Disaster Recovery Services & Your Business Continuity Plan
August 24, 2016
It’s not uncommon, especially among smaller businesses, to set up a once-per-day or once-per-week backup and call it disaster recovery. About 40 percent of businesses hit by some type of disaster never reopen their doors for business, and another 25 percent fail within a year after the disaster. But disasters take numerous forms, including everything from a devastating earthquake or hurricane to a run-of-the-mill cyber attack.
The primary reason these businesses fail is unpreparedness. Backups are essential, yes, but a backup plan is just one aspect of a disaster recovery (DR) solution, and disaster recovery services are but one element of business continuity. These plans aren’t something businesses can buy off the shelf. The business continuity (BC) plan has to be customized for the business. Here’s how to assure that your backups are a solid part of a sound DR plan and that your DR plan is planted firmly in a smart BC strategy.
Every Business Needs Business Continuity Planning
Business continuity is the development of a strategy that takes into account all the potential risks and threats a business faces and ensures that there is a plan in place to keep the business productive and solvent in any eventuality. This process involves defining risks the business faces, determining how those risks could affect the business’ ability to remain operational, and then implementing strategies and procedures to mitigate each of those risks. BC planning also involves testing the procedures to make sure the plans work as designed, as well as regular review of those procedures so that changes can be made as the business grows and changes.
Disaster recovery services are a big part of BC planning, but aren’t the sum total of a comprehensive BC plan. A BC plan should list and define each of the threats the business could potentially face. For example, businesses on the east coast are far more likely to face severe weather, like hurricanes and tornadoes, while those on the west coast are more susceptible to earthquakes. But all businesses should have plans for universal threats like fires and cyber attacks.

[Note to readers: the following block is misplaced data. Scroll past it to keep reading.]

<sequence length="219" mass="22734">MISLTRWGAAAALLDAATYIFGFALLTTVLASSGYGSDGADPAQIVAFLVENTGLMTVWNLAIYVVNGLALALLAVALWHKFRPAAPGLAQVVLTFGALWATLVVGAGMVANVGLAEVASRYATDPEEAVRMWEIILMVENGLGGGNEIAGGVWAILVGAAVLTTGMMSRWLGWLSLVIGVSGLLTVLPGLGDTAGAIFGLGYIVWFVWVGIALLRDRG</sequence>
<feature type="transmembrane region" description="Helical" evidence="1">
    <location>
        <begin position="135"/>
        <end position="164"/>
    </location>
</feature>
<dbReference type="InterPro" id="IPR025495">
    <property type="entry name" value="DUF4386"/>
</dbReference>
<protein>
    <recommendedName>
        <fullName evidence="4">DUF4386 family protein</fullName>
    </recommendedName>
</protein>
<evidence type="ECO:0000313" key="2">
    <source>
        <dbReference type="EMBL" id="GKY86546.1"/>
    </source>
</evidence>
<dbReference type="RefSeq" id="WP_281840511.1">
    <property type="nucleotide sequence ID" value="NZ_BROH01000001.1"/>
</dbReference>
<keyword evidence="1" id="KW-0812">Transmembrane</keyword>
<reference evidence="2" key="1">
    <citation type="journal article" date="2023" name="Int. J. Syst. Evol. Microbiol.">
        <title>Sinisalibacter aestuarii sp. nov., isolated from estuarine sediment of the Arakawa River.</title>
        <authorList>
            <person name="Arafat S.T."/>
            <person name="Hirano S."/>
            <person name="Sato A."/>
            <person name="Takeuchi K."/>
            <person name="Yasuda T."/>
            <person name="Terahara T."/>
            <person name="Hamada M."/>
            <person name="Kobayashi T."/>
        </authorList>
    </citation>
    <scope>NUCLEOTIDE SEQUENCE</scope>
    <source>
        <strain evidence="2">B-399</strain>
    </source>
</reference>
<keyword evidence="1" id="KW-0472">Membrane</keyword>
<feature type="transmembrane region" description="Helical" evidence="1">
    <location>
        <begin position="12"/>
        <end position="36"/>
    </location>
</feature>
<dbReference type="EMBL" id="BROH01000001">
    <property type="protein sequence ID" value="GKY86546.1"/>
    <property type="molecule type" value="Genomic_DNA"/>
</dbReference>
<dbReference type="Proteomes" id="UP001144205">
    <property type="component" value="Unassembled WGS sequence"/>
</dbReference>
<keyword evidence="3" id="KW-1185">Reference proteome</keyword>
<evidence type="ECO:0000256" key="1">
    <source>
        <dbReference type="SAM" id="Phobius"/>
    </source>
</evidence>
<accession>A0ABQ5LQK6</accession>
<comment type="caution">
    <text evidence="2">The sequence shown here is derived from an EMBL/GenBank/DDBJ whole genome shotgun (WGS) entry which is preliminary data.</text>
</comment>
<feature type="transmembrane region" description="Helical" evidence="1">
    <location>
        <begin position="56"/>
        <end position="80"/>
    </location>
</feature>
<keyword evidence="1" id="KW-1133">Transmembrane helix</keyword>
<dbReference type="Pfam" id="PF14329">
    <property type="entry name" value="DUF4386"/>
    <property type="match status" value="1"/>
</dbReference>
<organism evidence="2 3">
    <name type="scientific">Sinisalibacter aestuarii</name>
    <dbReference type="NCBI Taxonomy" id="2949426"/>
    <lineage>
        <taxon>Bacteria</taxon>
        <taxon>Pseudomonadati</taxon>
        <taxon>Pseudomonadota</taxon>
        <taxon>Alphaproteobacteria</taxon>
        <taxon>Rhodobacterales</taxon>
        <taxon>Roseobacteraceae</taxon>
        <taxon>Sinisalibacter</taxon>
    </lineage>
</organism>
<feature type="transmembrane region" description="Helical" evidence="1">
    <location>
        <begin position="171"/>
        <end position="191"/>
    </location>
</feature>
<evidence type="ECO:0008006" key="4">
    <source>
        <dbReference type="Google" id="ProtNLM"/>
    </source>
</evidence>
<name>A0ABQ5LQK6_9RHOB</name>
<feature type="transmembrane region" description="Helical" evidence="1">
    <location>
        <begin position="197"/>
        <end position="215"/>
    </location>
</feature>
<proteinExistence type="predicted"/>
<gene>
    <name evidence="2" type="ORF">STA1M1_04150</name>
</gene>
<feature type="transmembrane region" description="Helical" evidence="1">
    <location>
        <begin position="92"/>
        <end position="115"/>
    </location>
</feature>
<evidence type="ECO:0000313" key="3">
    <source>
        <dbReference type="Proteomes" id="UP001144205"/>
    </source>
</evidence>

Disaster Recovery is One Element of Business Continuity
While BC focuses on assuring the continuation of business operations in any eventuality, disaster recovery services are the part of the plan that establishes means and methods by which the business can restore and recover operations if a disaster does disrupt productivity. BC attempts to prevent threats, while DR provides a way to recover from threats that actually do disrupt the business. A DR plan should include a means to recover data lost, a way to restore data center operations, a way to communicate both internally and externally during a disaster, and human resources considerations like how to assure the safety of workers during an emergency.
Backups are the Foundation of Good DR & BC
The foundation of all good DR (and by extension, BC) plans is a solid backup solution. How often you need to conduct a thorough backup depends on the nature of your business. For example, banks can’t afford to lose even a few minutes’ worth of transactional data, while a warehouse might be okay losing a few hours’ worth of inventory transactions. But no business could afford to lose all of their data, so every business needs a regular and comprehensive backup.
But not all backups are created equally. For instance, say you store all of your backups on tape in a closet off your data center. Any disaster that destroyed your primary systems would threaten your backups as well, then your backups would be useless. Offsite backup replication is essential. With a cloud-based backup solution, your business could suffer a 100 percent loss of data and the physical servers, and still crank up and operate using substitute computers and equipment. It’s the ideal foundation for a smart, comprehensive BC plan.
Disaster recovery services are just one of the services offered by a managed service provider. Find out how an MSP can meet your needs today when you download the white paper: Managed IT Services For Small Businesses.
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